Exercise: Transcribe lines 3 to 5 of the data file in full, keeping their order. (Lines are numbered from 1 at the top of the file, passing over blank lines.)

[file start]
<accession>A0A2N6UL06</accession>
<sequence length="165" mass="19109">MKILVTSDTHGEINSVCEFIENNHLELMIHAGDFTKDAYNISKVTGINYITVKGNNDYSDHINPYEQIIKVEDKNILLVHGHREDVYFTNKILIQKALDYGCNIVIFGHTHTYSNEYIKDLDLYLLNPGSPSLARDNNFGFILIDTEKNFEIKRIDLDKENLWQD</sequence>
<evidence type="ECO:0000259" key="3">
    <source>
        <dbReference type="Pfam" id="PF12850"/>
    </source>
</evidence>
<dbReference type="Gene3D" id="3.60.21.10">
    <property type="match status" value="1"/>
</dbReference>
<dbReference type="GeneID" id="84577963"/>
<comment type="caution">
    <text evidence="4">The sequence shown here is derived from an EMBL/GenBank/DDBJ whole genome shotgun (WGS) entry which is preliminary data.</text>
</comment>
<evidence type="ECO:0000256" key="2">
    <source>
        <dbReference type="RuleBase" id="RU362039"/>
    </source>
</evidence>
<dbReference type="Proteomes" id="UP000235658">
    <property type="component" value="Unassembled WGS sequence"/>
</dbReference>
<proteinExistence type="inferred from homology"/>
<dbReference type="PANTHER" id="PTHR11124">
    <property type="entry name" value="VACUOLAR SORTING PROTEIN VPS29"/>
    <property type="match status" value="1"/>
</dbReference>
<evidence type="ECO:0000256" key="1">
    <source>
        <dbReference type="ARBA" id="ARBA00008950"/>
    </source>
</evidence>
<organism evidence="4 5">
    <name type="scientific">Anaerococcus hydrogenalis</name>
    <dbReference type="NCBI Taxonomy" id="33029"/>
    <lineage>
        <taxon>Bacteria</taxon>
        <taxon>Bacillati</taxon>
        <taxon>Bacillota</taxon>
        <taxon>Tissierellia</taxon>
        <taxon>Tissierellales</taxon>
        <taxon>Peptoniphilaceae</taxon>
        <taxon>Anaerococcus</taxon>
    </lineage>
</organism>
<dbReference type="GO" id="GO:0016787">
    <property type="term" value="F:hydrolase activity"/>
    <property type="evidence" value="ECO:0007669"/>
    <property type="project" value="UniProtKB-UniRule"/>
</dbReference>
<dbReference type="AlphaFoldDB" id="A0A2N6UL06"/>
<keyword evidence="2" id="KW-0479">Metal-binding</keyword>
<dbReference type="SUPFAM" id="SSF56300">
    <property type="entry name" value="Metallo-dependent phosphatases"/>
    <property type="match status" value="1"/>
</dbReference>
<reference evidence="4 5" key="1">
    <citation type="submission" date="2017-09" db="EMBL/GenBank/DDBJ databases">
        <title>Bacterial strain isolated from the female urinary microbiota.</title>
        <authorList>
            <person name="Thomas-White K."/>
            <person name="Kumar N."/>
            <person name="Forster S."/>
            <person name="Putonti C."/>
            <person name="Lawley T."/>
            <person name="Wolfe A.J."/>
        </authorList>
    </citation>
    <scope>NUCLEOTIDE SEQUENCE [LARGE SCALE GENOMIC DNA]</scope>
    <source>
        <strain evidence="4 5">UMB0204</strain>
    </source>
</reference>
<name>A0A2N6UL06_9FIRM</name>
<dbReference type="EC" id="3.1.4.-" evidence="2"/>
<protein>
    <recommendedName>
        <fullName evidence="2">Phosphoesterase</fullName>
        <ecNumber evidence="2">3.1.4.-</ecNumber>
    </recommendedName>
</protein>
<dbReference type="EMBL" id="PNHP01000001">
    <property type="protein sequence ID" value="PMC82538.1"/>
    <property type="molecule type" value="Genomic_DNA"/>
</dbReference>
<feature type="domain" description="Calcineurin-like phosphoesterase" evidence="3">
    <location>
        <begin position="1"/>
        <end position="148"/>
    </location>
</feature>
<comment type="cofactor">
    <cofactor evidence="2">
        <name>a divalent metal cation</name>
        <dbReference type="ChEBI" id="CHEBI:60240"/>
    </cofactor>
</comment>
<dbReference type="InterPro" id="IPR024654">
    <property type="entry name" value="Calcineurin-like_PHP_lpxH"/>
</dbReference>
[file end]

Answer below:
<evidence type="ECO:0000259" key="3">
    <source>
        <dbReference type="Pfam" id="PF12850"/>